ANALYSIS - The ethics of meat production are issues that many consumers decide upon away from the supermarket, but as soon as they enter the store other driving factors take over, writes Chris Harris.
Inside the store, ethics drops down the list of priorities and price, freshness, quality and brand take over.
However, while ethical production might not seem so important for the individual consumer in making the buying decision, it is very important politically for the store, the processor and the producer and comes to the fore when mistakes are made and publicised.
Speaking at the recent National Office for Animal Health conference in London on Britain's Food Industry and dispelling myths about livestock production, David Evans, (pictured) the head of agriculture at the supermarket chain Morrisons, said that consumers views on ethical production are very broad and also inconsistent.
While they do not always affect the purchase decision, the consumers' views help to make them feel better about what they are buying and in a general sense go a long way to forming public opinion.
In this way, issues that arise over livestock production can become myths through miscommunication and misinterpretation.
Forming public opinion in this way can also develop myths around production practices, which then influence buying decisions.
"Unpicking the myth can be a very difficult job," said Mr Evans.
At one time, there were just the newspapers and television helping to propagate myths about livestock production and farming practices. Now, however, Mr Evans said, there is a plethora of social media that quickly and immediately acts as key influencers and help form public opinion.
One area in particular where there is a high risk of misunderstanding is in the on-farm use of antibiotics for livestock.
With so many forms of media spreading different communications about the issues, the public has a problem knowing which of the interested parties can be trusted, Mr Evans said.
He added that the industry has a problem with public opinion in producing an image of food that is being produced both sustainably and that is also affordable.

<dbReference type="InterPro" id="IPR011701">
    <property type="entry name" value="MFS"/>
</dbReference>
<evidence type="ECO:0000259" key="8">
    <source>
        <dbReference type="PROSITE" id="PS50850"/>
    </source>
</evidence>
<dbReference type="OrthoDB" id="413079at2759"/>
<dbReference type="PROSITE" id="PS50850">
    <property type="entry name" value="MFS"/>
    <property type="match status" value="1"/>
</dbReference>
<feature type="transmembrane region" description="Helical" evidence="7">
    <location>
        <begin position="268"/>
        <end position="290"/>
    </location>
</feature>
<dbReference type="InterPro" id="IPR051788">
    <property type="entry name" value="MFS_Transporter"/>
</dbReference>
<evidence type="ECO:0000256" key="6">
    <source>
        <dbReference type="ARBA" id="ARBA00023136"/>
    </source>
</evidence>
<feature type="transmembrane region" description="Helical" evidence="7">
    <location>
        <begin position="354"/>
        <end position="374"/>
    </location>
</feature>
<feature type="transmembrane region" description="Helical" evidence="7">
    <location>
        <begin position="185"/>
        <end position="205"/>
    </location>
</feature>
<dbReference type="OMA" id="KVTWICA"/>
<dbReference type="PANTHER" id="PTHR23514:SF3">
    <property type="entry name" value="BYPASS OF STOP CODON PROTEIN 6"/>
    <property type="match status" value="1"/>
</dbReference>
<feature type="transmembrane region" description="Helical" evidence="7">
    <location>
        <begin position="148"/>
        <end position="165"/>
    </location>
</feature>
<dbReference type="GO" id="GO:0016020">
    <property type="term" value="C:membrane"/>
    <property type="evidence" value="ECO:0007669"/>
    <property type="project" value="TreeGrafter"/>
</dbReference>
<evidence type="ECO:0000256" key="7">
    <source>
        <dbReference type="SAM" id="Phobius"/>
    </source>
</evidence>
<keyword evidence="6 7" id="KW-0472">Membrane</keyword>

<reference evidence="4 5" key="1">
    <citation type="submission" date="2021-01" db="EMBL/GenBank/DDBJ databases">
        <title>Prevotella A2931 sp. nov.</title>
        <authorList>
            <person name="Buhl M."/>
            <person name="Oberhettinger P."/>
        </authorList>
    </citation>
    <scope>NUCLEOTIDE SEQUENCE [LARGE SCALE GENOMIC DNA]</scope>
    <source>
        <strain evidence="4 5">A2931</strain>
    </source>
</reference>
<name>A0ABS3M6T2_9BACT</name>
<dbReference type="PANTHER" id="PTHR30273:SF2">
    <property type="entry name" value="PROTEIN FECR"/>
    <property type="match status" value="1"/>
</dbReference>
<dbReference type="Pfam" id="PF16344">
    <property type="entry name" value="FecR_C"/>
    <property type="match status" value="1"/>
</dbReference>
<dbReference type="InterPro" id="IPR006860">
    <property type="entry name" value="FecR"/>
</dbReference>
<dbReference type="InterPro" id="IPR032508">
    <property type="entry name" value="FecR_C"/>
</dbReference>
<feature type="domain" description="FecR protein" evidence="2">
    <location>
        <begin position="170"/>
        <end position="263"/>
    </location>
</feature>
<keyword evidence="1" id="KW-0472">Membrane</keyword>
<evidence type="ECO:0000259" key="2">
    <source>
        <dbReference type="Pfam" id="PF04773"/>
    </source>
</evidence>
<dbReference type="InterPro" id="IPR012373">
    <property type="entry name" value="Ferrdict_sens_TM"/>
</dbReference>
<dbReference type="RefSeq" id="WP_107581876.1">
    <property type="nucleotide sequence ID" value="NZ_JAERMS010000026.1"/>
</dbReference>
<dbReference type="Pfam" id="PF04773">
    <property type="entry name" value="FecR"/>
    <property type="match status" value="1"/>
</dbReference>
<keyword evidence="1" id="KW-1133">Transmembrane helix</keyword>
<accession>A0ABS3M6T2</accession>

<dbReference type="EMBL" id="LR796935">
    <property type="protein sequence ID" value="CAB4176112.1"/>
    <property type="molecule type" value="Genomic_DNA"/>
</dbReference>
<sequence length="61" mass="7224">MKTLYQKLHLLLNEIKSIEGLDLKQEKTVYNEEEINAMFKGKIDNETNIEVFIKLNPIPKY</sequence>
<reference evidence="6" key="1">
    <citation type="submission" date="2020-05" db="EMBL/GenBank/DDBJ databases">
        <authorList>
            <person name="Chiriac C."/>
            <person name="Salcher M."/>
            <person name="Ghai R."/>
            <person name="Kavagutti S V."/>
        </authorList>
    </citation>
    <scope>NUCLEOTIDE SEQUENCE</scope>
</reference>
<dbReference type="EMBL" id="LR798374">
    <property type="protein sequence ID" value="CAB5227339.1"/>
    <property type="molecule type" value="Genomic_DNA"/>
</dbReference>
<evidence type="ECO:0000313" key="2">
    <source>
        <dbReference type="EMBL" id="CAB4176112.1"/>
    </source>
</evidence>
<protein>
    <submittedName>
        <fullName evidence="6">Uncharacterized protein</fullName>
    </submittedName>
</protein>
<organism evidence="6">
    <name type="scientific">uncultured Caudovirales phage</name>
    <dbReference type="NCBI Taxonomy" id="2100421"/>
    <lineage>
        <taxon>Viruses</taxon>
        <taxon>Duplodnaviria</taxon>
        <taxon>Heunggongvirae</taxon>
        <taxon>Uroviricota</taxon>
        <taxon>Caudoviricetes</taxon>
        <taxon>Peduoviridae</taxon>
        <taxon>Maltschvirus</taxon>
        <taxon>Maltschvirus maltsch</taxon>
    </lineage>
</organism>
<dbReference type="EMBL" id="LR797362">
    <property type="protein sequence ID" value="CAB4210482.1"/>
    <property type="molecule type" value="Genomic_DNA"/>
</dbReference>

However, he said that by being more open about food production practices the food and livestock sector can help to change public opinion.
With regard to the use of antibiotics and pharmaceuticals in animal production, Mr Evans said that reducing their use is the correct thing to do for a large number of reasons, as they can be seen as being a waste and also that if they are used too much then there are underlying problems over resistance to various diseases.
But improved technologies will be a key factor in feeding the world sustainably and improving food production.
"Seventy per cent of improvement in food production is to come through new technology and part of the new technology is pharmaceuticals," Mr Evans said.
He added that public opinion helps to influence legislation on issues such as food, veterinary services, production and pharmaceuticals and organisations such as retailers have a role to play in helping to shape that opinion in a reasonable way.
He said that it is crucial that to manage antimicrobial resistance the focus has to be on managing diseases, by managing the environment, behaviour, pasture, monitoring and biosecurity.
Then the focus has to be on preventative pharmaceuticals and then on the early detection of disease and accurate recording and analysis of the data so that farming practices can be improved.
Finally the focus has to be on the responsible choice of medicines as a treatment.
"Of course you have to use medicines, but choose the right ones," Mr Evans said.
"You have to take a responsible approach to it."
The outcome will be reduced costs and improved productivity bringing improved profitability and less use of medicines.
This, he said, will produce a strong public message and managing information and communications to the wider public will become more important and more challenging.